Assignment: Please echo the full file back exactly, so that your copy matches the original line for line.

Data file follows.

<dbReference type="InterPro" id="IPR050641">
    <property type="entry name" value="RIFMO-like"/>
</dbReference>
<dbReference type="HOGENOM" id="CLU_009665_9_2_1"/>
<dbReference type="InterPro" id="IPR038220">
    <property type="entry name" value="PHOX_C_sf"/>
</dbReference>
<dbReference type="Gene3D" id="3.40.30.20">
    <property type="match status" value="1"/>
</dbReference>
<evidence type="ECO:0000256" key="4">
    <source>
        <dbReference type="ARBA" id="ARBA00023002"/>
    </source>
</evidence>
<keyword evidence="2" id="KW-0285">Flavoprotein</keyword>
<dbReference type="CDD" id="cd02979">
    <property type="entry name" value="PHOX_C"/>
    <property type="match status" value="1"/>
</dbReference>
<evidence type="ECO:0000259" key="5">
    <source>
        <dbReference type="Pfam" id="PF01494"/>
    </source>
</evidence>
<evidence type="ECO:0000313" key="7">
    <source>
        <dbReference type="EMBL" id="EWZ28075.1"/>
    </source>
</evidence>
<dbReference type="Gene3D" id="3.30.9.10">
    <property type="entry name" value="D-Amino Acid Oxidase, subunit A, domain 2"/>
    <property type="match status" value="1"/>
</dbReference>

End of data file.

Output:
<dbReference type="InterPro" id="IPR050641">
    <property type="entry name" value="RIFMO-like"/>
</dbReference>
<dbReference type="HOGENOM" id="CLU_009665_9_2_1"/>
<dbReference type="InterPro" id="IPR038220">
    <property type="entry name" value="PHOX_C_sf"/>
</dbReference>
<dbReference type="Gene3D" id="3.40.30.20">
    <property type="match status" value="1"/>
</dbReference>
<evidence type="ECO:0000256" key="4">
    <source>
        <dbReference type="ARBA" id="ARBA00023002"/>
    </source>
</evidence>
<keyword evidence="2" id="KW-0285">Flavoprotein</keyword>
<dbReference type="CDD" id="cd02979">
    <property type="entry name" value="PHOX_C"/>
    <property type="match status" value="1"/>
</dbReference>
<evidence type="ECO:0000259" key="5">
    <source>
        <dbReference type="Pfam" id="PF01494"/>
    </source>
</evidence>
<evidence type="ECO:0000313" key="7">
    <source>
        <dbReference type="EMBL" id="EWZ28075.1"/>
    </source>
</evidence>
<dbReference type="Gene3D" id="3.30.9.10">
    <property type="entry name" value="D-Amino Acid Oxidase, subunit A, domain 2"/>
    <property type="match status" value="1"/>
</dbReference>